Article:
Rising Above Adversity: Stories to Grow By


Pedagogy & Professional

John Maune (Hokusei Gakuen University)

Personal stories relating to a wide range of adverse issues will be presented in short readings of less than 10 minutes each. This session hopes to continue the lively and moving participation seen in the NeMLA 2015 roundtable Dealing with Academic Stress and Personal Crises (5.28). Possible topics could include harassment (academic, power, or sexual), mental or physical health, or personal loss, though topics outside this list, course, would be welcome. It benefits all when normally avoided or shunned issues are made public which can dispel ignorance and raise awareness. This is necessary if compassionate understanding is ever to be achieved. Problems that affect family members or colleagues, or any member of society for that matter, are important for us all to come to terms with. Issues do not need to be personally experienced to be poignant. One of the proposed benefits of literature itself is that it raises our emotive quotient; learning about problems we may never have ourselves, but might encounter in a friend or colleague. It is hoped that this workshop will do the same. This session could also benefit those who are somewhat insecure about admitting they have a problem, but might feel secure in a supportive social setting where it is possible to realize that no one is an island. Also, presenters can gain some power over their troubles by publicly confronting them and from the support of other members. Confronting a problem is the first step toward recovery, and indeed doing anything to deal with a problem, successful or not, greatly reduces stress. Done in a social situation, support groups, which this session emulates, are vastly more effective than solo undertakings.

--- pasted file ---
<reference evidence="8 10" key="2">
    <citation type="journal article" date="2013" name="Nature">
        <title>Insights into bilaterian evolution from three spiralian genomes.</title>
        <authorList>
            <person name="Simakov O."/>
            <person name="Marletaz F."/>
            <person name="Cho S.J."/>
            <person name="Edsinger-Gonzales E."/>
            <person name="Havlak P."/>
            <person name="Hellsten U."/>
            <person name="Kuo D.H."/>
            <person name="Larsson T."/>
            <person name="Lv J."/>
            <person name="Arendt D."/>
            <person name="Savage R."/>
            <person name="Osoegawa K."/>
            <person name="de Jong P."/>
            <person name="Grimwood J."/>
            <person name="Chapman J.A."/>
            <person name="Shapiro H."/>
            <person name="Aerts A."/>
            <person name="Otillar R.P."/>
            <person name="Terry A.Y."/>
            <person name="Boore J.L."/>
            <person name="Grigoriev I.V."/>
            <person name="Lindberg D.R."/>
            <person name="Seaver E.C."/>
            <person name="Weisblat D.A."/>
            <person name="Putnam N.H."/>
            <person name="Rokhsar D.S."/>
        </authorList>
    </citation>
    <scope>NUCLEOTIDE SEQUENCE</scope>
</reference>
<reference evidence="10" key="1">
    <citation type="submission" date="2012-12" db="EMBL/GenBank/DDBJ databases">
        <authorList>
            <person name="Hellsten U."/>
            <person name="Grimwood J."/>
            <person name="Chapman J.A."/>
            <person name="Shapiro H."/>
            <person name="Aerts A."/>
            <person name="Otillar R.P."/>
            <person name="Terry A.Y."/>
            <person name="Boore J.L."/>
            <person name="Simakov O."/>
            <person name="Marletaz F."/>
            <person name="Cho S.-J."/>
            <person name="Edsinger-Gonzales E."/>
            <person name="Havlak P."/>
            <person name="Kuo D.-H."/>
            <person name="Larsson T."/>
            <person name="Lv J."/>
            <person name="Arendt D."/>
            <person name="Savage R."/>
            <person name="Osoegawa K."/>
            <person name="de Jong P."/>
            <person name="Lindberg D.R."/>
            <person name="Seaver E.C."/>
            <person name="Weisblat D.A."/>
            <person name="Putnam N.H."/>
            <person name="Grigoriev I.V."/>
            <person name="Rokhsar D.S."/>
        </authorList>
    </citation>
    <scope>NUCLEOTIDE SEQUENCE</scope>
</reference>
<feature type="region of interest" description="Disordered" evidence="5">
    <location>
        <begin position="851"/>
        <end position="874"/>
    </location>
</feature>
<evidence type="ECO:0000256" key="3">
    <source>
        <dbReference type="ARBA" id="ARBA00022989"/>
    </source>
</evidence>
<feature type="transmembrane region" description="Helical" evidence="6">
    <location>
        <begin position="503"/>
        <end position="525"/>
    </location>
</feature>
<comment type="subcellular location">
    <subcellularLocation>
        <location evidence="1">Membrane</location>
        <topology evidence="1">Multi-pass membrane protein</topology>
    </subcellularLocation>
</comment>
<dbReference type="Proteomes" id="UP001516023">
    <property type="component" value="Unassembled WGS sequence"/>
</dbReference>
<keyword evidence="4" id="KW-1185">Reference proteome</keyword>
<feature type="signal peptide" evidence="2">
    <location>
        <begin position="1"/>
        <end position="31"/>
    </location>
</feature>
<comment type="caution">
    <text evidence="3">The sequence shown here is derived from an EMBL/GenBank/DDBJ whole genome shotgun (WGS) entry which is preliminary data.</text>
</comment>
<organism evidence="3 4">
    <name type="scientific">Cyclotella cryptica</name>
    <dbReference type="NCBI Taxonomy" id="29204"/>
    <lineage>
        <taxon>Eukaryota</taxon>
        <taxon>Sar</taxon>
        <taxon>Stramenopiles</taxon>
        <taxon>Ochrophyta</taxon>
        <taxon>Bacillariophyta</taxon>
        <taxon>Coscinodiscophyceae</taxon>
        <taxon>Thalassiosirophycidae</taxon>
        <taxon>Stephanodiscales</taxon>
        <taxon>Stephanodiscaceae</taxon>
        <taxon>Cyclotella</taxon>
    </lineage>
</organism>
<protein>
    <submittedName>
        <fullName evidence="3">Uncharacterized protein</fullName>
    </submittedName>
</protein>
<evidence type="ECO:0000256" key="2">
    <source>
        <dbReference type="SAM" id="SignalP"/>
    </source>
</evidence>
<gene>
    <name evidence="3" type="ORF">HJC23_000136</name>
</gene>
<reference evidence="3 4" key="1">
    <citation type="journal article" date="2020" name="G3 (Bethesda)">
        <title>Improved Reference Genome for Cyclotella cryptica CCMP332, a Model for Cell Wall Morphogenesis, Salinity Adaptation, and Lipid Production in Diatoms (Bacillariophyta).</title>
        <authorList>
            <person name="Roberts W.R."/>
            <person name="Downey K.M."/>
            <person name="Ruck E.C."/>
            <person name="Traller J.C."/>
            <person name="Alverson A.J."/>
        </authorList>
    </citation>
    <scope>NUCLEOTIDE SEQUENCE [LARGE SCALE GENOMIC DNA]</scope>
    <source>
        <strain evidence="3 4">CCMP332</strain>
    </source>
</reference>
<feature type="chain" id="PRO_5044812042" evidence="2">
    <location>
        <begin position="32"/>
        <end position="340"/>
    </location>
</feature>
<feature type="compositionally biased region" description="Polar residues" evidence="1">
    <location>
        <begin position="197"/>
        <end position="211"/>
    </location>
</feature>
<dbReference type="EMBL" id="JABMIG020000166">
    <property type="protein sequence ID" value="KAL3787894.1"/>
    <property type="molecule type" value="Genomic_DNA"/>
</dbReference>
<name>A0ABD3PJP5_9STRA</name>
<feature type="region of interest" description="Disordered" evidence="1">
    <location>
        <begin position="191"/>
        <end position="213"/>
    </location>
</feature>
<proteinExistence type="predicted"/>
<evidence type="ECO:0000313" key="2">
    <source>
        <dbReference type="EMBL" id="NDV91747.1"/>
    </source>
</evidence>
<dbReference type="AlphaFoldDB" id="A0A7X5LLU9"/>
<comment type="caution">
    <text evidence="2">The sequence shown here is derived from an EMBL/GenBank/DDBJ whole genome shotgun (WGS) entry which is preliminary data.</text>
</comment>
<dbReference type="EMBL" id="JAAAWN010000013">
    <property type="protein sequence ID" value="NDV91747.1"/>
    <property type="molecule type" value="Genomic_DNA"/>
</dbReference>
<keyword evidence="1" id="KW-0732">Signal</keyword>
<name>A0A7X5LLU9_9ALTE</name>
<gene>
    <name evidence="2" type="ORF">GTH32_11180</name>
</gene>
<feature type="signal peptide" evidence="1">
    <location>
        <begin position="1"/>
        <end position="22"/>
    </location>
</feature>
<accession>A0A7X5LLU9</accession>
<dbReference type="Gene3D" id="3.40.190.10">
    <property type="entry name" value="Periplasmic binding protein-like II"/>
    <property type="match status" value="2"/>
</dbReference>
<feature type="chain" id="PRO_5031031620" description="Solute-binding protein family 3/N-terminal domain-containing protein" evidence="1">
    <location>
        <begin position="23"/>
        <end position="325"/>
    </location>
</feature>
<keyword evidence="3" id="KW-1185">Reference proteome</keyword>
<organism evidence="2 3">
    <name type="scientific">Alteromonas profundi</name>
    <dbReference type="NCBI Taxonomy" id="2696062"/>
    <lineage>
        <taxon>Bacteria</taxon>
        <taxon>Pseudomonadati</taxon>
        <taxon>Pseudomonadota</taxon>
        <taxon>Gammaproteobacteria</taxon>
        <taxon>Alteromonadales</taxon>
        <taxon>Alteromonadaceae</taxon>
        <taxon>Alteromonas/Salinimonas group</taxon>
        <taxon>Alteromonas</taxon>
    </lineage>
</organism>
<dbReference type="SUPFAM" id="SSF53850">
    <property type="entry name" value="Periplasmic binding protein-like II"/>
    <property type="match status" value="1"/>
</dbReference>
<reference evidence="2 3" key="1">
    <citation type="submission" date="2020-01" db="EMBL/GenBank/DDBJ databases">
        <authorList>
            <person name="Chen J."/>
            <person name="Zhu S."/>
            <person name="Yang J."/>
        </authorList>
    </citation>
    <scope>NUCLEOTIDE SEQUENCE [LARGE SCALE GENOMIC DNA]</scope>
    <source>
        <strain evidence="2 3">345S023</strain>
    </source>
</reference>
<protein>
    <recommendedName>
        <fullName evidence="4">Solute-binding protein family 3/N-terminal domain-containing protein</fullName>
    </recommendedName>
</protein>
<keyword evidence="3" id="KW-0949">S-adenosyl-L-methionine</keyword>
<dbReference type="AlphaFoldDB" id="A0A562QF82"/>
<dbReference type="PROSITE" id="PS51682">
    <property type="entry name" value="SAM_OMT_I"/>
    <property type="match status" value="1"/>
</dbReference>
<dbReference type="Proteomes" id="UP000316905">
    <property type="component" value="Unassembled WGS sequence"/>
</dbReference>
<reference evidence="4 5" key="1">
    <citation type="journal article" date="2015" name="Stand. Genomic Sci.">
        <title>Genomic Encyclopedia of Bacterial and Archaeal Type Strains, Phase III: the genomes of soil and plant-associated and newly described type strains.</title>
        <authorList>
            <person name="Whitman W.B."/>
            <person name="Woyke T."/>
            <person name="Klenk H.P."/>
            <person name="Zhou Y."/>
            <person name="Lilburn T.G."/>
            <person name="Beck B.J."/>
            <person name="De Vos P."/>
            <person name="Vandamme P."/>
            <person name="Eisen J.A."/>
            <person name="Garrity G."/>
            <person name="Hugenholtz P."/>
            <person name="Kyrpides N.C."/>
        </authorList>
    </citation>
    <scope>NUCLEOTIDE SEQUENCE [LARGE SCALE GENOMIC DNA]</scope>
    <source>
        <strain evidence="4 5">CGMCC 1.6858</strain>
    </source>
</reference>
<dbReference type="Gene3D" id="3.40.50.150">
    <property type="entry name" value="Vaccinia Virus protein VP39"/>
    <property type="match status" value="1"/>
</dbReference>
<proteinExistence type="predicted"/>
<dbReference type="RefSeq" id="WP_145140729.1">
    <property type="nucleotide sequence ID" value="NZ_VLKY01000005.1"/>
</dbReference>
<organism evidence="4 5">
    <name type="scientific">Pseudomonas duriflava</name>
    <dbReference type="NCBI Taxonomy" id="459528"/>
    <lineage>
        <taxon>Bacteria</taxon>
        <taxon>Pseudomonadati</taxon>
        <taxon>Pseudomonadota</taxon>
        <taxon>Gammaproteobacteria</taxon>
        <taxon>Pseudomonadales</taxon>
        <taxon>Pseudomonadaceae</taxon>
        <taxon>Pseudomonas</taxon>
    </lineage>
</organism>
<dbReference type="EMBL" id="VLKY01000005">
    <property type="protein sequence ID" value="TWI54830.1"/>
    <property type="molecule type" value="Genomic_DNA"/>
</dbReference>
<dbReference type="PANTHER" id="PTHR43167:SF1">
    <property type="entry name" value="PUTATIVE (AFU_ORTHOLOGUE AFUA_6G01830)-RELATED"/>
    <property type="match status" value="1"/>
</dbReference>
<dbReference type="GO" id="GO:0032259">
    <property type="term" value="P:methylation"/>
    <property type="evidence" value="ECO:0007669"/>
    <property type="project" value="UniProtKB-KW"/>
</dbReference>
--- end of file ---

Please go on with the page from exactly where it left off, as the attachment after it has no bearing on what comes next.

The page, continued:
This roundtable hopes to provide inspiration and guidance through personal narratives on lessons learned overcoming or coping with either life-long challenges or sudden life-altering issues. Possible topics could include, but are not limited to, academic or sexual harassment, mental or physical health, or personal loss. The goal is to present cathartic stories illustrating inextinguishable human qualities that will stimulate audience dialogue. Proposals should specify the nature of their challenge and insights gained while working through it.